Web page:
The Load event fires when the
form loads into memory. This event's procedure
is the customary place for programmers to insert
code that sets form-level Private variables
(not associated with custom properties) and
performs other startup processes.
A form receives an Activate event
when it becomes the active form. A form is the
active form in an application when the focus
in the application is on the form itself or
(more likely) on a control within the form.
This could mean that either the form itself
has the focus or that a control on the form
has focus. The user can tell which form is active
because the title bar appears highlighted and
the form usually appears on top of the user's
desktop, as in Figure 6.1.
FIGURE 6.1 An Active form on the user's
as an Application's Startup Object
As mentioned in Chapter 4, "Creating Data
Input Forms and Dialog Boxes," a form
might be the application's startup object.
In such a case, you can count on the startup
form's Initialize, Load, and Activate
events to run when the application starts.
Focus can come to the form (and
fire the Activate event) either by user action
or through program code. For instance, the user
can activate the form from another form in the
application by clicking on the form with the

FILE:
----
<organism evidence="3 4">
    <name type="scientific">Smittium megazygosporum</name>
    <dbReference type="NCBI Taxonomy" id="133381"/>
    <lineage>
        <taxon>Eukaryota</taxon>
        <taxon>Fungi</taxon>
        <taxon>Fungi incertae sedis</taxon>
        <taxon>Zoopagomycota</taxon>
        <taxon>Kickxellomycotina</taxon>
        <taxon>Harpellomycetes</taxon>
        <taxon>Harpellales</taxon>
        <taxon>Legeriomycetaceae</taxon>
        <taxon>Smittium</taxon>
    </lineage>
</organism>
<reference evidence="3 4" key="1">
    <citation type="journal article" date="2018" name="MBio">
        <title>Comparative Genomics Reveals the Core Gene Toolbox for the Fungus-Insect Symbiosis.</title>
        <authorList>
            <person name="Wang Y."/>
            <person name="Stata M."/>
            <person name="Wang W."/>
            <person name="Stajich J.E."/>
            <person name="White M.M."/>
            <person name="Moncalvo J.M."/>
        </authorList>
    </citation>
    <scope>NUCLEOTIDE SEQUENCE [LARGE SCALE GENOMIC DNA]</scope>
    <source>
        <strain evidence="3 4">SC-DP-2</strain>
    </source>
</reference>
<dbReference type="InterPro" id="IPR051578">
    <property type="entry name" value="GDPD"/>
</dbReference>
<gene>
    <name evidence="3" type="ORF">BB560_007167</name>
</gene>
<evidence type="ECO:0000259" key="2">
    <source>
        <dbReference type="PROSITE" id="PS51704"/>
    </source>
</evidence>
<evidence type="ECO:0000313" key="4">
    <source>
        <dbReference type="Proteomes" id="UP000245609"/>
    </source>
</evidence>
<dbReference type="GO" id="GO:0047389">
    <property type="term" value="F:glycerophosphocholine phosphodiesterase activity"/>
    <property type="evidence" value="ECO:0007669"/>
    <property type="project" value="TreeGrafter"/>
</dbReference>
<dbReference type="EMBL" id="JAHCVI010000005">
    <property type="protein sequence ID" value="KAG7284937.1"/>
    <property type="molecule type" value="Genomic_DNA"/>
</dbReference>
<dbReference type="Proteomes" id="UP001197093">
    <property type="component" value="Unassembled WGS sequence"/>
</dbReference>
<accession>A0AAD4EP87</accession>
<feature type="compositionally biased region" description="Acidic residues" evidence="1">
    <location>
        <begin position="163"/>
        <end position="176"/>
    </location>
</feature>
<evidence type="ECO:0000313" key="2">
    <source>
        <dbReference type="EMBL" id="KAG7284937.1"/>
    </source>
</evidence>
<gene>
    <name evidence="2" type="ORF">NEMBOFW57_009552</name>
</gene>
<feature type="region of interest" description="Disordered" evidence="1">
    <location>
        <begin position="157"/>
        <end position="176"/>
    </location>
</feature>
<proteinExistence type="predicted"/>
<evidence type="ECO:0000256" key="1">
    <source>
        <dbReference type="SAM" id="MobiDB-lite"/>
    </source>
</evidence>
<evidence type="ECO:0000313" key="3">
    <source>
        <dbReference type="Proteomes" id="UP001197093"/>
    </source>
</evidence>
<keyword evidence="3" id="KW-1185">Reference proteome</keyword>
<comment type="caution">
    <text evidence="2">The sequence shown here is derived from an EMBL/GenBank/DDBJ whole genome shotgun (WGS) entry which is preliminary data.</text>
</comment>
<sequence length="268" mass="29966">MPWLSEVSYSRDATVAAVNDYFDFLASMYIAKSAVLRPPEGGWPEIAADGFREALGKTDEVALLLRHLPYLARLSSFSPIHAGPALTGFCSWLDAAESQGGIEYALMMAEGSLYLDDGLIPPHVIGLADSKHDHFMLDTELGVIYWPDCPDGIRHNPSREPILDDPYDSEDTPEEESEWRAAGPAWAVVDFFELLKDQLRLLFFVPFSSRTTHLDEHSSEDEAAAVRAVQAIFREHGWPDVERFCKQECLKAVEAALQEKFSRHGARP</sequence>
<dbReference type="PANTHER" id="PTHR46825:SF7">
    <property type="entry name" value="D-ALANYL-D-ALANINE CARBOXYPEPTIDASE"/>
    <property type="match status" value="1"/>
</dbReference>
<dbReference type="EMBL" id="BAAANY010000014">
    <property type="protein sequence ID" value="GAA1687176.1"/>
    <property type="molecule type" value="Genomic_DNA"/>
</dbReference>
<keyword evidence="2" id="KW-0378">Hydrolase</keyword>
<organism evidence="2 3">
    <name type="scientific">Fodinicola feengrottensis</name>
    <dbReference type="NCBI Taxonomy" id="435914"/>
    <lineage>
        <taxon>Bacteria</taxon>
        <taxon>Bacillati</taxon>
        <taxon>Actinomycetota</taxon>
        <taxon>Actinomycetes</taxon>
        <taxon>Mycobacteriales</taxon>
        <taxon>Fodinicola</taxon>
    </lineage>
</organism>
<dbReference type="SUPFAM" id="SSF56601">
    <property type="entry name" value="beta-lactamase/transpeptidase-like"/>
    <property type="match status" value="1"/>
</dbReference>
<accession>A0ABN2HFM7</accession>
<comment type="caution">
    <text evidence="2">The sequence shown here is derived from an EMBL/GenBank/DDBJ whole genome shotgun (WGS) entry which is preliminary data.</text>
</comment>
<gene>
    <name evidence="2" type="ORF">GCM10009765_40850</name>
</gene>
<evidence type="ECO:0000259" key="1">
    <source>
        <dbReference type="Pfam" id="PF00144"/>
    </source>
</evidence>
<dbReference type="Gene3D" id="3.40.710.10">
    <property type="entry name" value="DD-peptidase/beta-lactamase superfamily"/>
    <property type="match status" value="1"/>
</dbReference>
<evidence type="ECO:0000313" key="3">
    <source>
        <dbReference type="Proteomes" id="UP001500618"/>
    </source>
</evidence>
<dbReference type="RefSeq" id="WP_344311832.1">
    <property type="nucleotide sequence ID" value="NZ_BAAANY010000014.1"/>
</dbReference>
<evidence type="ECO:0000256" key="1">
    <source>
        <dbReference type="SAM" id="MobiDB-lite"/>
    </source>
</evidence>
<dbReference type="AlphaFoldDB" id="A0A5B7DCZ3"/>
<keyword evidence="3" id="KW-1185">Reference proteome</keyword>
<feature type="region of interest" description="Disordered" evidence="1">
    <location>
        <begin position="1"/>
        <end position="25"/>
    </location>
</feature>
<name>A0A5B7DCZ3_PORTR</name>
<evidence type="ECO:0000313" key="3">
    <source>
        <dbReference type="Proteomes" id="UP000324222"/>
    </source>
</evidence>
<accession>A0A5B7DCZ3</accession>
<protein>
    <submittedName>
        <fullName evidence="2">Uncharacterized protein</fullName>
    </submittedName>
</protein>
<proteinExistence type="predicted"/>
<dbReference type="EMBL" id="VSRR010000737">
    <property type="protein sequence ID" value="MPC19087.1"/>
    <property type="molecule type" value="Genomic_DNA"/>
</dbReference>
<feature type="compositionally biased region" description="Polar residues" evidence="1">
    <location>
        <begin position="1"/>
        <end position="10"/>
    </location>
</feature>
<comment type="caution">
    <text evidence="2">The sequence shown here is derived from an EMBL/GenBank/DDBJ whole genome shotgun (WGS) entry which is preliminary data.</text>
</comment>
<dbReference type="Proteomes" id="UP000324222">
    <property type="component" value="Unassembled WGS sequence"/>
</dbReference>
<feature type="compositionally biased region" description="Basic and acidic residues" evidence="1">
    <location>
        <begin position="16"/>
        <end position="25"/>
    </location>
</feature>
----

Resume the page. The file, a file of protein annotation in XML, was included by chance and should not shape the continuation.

mouse. Your program can cause a form to become
the application's active form by calling
that form's Show method or by calling
the SetFocus method of one of the form's
The Activate event could therefore
fire many more times in an application than
either the Load or Initialize events (because
it could fire as often as the user returns to
the form with the mouse or as often as your
application makes it the active form).
Sometimes you will need to decide between putting code in the
form's Activate event procedure and putting it in the Load event procedure. The
following points can serve as guidelines for deciding between Activate and Load
The Load event procedure fires before the form is established visually and
before the data connections of any data controls that it contains have been established.
You will get runtime errors if you place code in form_Load that tries to use data
connections belonging to the form's own Data Controls. Code that attempts graphics
output to the form in form_Load will have no effect unless you set the form's
AutoRedraw property to True.
The Activate event can fire multiple times once the form is loaded, so you
should be cautious when placing code into the Activate event procedure if you
do not want that code to run more than once per form session. If such code must
go in the Activate event procedure (say, because it relies on an established data
connection), then you could put a Boolean Static variable in the Activate event
procedure to keep track of whether the Activate event has already run.